“STAR TREK: DISCOVERY” follows the voyages of Starfleet on their missions to discover new worlds and new life forms, and one Starfleet officer who must learn that to truly understand all things alien, you must first understand yourself. The series features a new ship and new characters, while embracing the same ideology and hope for the future that inspired a generation of dreamers and doers. The cast includes Sonequa Martin-Green, Doug Jones, Jason Isaacs, Anthony Rapp, Michelle Yeoh, Shazad Latif, Mary Wiseman, Mary Chieffo, James Frain and more. This is a second volume of music from Jeff Russo, just as it happened with his “Legion” score.
I enjoyed the first volume of this score but even if I hadn’t I encourage labels to release as much TV music as possible. The atmosphere of the show is dark and often violent and the music is in tone mostly with the dark, quiet part in this volume. There is a woodwind motif that appears clearly in “Tell me the truth” that links the music to Star Trek for me; it’s a clever hook placed in the ST musical lore and it works well with the other musings that Jeff Russo explores in this score. He gets the exploration part right and the occasional loud bursts are there to remind the listener of the violent parts of the show.
Sometimes the music gets frustrating for me because it lurks too much in the shadows, in that dark thriller musical zone that has no beginning and no ending; it’s obvious that the collection of cues on this volume of the score is taken from the action moments and it’s also clear that this album will please much more fans of the show who share an emotional connection with it and can recognise specific cues from scenes they loved than casual listeners. The second volume of music from “Star Trek: Discovery” is not made to attract new fans or to introduce new themes but more to capitalise on the Star Trek name.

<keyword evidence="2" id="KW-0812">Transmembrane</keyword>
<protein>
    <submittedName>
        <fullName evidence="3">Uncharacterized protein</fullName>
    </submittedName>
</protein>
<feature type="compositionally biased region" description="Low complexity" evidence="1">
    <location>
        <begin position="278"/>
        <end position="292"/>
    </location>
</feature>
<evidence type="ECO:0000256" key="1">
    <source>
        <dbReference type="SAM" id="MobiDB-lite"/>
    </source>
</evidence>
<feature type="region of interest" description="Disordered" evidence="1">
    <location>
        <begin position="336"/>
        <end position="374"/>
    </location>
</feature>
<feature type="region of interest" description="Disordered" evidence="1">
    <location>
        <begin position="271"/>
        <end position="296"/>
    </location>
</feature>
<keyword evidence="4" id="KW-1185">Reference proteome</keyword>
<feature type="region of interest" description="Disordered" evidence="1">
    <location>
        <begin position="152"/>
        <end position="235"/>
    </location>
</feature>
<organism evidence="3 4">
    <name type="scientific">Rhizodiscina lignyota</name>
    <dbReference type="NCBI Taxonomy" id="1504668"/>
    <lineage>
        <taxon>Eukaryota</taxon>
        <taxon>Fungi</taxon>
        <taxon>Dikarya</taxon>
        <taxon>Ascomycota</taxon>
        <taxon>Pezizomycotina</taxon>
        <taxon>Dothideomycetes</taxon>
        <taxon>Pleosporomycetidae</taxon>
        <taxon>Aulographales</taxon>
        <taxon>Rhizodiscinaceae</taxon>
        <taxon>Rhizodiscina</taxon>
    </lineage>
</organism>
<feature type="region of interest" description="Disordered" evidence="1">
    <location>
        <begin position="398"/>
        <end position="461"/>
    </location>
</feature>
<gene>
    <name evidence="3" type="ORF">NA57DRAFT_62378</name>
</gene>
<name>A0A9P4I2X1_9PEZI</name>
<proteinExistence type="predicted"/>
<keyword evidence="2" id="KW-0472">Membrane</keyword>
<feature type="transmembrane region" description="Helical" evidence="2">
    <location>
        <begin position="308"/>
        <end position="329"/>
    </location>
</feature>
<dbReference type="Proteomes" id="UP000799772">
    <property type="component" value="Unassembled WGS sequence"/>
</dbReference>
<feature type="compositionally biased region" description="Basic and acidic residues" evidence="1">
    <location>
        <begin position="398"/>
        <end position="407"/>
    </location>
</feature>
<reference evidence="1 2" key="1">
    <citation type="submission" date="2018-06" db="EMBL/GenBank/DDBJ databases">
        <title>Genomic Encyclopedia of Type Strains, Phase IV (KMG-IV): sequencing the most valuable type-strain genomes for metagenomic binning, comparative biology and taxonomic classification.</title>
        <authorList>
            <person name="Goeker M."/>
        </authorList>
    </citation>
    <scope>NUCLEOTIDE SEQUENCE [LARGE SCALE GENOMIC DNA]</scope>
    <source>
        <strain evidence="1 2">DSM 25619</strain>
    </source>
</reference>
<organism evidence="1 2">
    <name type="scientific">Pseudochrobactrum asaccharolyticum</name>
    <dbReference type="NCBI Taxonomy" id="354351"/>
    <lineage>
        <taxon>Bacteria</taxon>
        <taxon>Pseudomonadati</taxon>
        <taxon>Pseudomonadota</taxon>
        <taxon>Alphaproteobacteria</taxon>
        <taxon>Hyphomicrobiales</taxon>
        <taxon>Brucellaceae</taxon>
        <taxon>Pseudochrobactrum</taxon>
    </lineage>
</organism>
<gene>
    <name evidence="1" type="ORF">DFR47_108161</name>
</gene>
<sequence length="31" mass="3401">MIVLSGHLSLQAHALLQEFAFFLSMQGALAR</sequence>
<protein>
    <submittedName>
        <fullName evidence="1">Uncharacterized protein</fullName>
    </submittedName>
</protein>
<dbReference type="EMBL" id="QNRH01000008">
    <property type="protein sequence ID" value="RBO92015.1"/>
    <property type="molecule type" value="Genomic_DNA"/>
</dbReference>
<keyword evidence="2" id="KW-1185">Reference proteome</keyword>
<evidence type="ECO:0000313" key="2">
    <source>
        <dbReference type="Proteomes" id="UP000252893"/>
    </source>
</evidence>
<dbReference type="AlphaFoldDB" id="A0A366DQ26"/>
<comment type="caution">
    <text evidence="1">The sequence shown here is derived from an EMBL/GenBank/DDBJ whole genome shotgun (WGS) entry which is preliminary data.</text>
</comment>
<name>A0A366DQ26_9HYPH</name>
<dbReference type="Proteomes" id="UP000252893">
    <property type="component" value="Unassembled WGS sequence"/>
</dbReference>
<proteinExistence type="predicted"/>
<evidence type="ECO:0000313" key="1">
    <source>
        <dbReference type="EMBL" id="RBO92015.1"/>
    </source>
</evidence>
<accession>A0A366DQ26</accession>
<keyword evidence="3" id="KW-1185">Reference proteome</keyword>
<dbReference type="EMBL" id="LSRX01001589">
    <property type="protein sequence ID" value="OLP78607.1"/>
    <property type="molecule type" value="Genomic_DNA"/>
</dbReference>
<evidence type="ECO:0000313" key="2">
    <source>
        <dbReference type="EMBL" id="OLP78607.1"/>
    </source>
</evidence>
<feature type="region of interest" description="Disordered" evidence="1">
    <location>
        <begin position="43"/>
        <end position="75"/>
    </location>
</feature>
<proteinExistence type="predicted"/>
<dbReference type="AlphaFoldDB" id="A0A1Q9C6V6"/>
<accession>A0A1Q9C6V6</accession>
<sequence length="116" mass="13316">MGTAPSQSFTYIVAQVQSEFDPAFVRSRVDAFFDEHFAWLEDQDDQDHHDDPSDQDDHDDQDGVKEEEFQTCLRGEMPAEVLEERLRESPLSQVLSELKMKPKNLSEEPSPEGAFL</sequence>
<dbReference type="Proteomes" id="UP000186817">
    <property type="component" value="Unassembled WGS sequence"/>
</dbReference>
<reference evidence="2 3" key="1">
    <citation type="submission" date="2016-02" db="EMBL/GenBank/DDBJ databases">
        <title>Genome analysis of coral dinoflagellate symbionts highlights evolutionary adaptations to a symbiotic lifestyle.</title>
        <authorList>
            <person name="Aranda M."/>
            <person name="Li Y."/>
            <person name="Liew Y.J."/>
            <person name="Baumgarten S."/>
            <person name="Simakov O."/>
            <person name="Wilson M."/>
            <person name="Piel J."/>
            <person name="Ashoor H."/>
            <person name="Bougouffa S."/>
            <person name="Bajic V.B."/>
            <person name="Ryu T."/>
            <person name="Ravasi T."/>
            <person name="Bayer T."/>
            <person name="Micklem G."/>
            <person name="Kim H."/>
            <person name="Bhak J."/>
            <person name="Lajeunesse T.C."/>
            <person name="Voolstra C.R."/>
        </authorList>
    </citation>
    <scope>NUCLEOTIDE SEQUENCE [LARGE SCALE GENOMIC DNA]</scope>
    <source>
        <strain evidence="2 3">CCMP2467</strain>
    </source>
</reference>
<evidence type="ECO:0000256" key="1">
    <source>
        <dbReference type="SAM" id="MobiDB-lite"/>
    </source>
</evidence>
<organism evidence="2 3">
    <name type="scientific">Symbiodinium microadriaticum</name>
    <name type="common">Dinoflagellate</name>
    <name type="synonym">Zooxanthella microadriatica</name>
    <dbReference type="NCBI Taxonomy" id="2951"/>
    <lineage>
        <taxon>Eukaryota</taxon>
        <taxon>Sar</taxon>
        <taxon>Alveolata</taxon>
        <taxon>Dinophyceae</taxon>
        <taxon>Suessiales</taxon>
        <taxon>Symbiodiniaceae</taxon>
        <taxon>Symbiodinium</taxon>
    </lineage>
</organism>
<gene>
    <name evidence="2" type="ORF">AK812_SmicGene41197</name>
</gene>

I think my biggest problem was the lack of an epic thread in this score; I didn’t find a story to follow, it was as if I was thrown in the middle of the story and I needed to revisit the first volume in order to connect the dots. Maybe this was the point after all. I found myself getting more excited when that generally closed mood livened up with action inspired moments like “212 days of torture”; the sound is mostly electronic but richer during these louder bursts. I find a favourite motif in the first half of “Come in, Discovery” and I wish it would have developed into a full theme.
I didn’t enjoy this second volume as much as the first one but maybe this is because I haven’t watched the entire show and the music felt a bit too generic for me since I couldn’t connect it to anything. Only pieces like “I’m no good” truly meant something musically I will come back to it once I’ve completed the first season of the show.
Cue rating: 72 / 100
I’m No Good
War is Over
I’ve Never Been to Vulcan